Anti-abortion extremists are crisscrossing the state, pressuring Texas municipalities to adopt ordinances that would criminalize abortion in our communities. These ordinances would criminalize abortion within city and town limits in the event that Roe v. Wade was overturned by the Supreme Court. Waskom, Texas was the first city to pass the proposed local abortion ban. The all-male town council voted unanimously to outlaw abortion, with conditions so severe that, if and when the ordinance is enforced, a person won’t even be able to get emergency contraception at a local pharmacy. Since Waskom passed its ban, multiple other cities in Texas have followed suit.

This hyper-local strategy is another attempt by anti-abortion extremists to stigmatize and ban abortion in Texas. And while we’re a big state, these extreme laws may be coming to your city or town.

It’s imperative that we collectively fight to keep abortion safe and legal at the federal, state, and local levels. We are doing our best to fight against these bans, but we need you to join us as well.

That is why, together with our partners, we developed this toolkit so Texans can take action to fight back.

In this toolkit you will find:

  • Six steps to fight extreme anti-abortion restrictions in your community;
  • Guidelines for having a successful office visit with your city council members;
  • Guidelines for how to talk about abortion;
  • Sample testimony for city council town hall meetings;

Browse the toolkit below and share the link with others or download, save, and share when you're offline. The resources included in this toolkit were produced in collaboration with our partners:

Image of Reproductive Freedom toolkit partner logos

If you weren't able to tune in to the webinar covering the toolkit, you can still view a recording of the webinar at your convenience.


1. Step 1: Monitor Your City Council Agendas

A.Step 1: Monitor Your City Council Agendas


We need people in all 962 cities and 254 counties in Texas engaged with their city council and county government meetings. Most city councils meet twice a month on a regular day and time and and County Commissioners Courts will often meet every other week. They are all required to post the time and place of the meeting as well as an agenda at least 72 hours prior to the meeting.

We need you to start monitoring the agendas of your city, county, and other cities in your area to make sure no reproductive or abortion rights items appear. In the vast majority of cases, the meeting agendas are posted online. You will simply have to go to your city or county’s website and click on the agenda for that week and scan it for any red flags.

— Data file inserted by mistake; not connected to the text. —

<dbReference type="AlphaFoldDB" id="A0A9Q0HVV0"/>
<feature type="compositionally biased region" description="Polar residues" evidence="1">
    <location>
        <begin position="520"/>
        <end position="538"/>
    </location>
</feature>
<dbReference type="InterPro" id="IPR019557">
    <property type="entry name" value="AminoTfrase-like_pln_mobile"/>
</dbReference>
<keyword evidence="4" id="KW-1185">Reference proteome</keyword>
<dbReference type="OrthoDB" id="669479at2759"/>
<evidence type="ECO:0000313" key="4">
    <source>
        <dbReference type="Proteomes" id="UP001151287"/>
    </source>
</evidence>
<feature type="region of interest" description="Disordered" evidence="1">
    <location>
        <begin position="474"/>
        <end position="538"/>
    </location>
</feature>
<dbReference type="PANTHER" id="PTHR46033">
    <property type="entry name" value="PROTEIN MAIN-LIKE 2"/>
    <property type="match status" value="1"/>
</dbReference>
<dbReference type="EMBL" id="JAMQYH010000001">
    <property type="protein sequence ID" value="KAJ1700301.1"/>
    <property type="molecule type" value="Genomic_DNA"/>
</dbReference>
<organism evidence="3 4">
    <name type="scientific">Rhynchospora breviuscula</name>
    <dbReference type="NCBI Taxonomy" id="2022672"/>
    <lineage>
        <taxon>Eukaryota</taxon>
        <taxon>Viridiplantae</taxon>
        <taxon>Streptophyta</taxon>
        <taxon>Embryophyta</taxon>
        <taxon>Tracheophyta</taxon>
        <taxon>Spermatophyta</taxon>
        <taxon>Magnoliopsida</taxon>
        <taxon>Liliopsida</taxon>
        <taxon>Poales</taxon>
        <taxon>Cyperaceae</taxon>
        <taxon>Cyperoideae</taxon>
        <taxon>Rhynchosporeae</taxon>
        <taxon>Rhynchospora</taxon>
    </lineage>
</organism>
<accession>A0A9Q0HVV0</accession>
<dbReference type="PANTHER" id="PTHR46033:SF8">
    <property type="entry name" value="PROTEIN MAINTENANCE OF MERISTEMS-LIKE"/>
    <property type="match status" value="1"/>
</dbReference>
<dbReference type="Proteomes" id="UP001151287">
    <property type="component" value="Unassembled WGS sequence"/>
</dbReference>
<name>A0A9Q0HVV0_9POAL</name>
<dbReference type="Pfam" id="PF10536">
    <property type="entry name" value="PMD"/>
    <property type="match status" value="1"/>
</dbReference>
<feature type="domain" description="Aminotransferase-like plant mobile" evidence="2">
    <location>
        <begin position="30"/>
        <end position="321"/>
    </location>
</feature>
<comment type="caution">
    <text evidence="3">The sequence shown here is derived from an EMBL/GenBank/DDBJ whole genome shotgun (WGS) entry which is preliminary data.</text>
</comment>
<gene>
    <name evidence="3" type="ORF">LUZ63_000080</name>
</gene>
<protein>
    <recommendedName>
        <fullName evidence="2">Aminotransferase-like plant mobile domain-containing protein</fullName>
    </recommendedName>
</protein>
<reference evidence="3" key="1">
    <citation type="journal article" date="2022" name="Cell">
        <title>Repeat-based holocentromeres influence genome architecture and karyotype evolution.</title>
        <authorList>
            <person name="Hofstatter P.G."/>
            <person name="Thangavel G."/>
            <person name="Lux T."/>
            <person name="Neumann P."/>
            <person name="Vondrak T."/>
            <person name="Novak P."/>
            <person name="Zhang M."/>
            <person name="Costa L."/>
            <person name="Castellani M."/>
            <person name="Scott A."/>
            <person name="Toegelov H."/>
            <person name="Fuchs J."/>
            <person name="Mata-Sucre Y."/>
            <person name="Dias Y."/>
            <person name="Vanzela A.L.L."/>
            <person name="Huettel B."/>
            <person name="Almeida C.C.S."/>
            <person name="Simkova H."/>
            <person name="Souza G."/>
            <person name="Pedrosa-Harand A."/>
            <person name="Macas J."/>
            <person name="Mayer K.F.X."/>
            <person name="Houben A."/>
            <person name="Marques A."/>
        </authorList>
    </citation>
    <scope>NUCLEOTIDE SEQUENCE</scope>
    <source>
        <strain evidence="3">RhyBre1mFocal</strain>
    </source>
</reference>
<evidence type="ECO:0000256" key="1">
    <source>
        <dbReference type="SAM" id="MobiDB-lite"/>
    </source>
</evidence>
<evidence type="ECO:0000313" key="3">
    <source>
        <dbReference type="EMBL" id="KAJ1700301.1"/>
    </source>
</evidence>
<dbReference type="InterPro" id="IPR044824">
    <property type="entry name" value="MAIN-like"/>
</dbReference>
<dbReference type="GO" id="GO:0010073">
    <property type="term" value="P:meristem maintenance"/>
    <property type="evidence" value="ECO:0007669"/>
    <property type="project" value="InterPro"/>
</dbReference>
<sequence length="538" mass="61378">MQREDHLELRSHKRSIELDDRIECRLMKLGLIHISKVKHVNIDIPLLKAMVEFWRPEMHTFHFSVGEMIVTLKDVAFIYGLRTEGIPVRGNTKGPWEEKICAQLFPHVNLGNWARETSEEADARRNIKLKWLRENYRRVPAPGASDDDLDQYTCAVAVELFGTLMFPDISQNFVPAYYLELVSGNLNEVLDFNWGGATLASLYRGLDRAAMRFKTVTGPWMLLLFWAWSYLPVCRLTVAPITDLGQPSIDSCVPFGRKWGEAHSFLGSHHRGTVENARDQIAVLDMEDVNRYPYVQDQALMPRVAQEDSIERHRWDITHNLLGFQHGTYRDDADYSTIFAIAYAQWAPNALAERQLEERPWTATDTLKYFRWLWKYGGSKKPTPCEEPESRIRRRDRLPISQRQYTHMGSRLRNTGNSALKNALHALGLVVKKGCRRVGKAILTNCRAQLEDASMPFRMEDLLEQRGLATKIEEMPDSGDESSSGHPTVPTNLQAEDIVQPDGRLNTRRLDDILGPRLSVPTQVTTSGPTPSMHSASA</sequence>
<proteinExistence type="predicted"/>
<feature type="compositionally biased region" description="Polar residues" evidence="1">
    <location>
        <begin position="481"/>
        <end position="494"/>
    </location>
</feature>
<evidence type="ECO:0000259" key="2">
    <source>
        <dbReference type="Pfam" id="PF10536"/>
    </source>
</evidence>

Hopefully, this will only take five minutes of your time every two weeks. Consider setting a reoccurring alarm every two weeks as a reminder.

If an abortion related item appears on your agenda, please notify us right away at [email protected].

2. Step 2: Recruit Your Rapid Response Team

A.Step 2: Recruit Your Rapid Response Team


The more people from your community that you can get engaged in this fight, the better. Your elected officials will respond if they feel like there is a ground-swell against the ordinance from the community. It only takes a few voices in opposition to make a big impact.

Here are a few ideas on how to recruit and retain people for your Rapid Response Team:

  • Ask your family and friends. The best way to start is with the people closest to you in the community. Let your family and friends know what you are up to and hopefully they’ll be excited to help you out.
  • Talk about it in community spaces. Are you a member of a local civic organization, do you attend a place of worship regularly, or are you involved with a local sports team? Any one of these places could be an opportunity to find an ally. We know this is a topic that is sometimes hard to talk about with acquaintances, but by dipping your toe in the water in these spaces with people you already know, you might be surprised at how many likeminded people you find.
  • Identify other pro-abortion leaders in your community. Many people that care about abortion are also involved in advocacy around other local issues or may be interested in particular political or social justice organizations. Identifying a geographically and culturally diverse group of committed pro-abortion leaders in your community is invaluable when convincing local elected officials to protect abortion access. Starting the conversation and sharing the toolkit are great ways to make a connection with other local reformers.
  • Make it fun. Consider hosting a house party or happy hour with the people you identify for your Rapid Response team. This is a great opportunity to share the goals and resources from this toolkit with your team and get them excited about making a real difference in their communities. It’s also an opportunity to have a little fun in the process. Learn more about how to have a successful house party.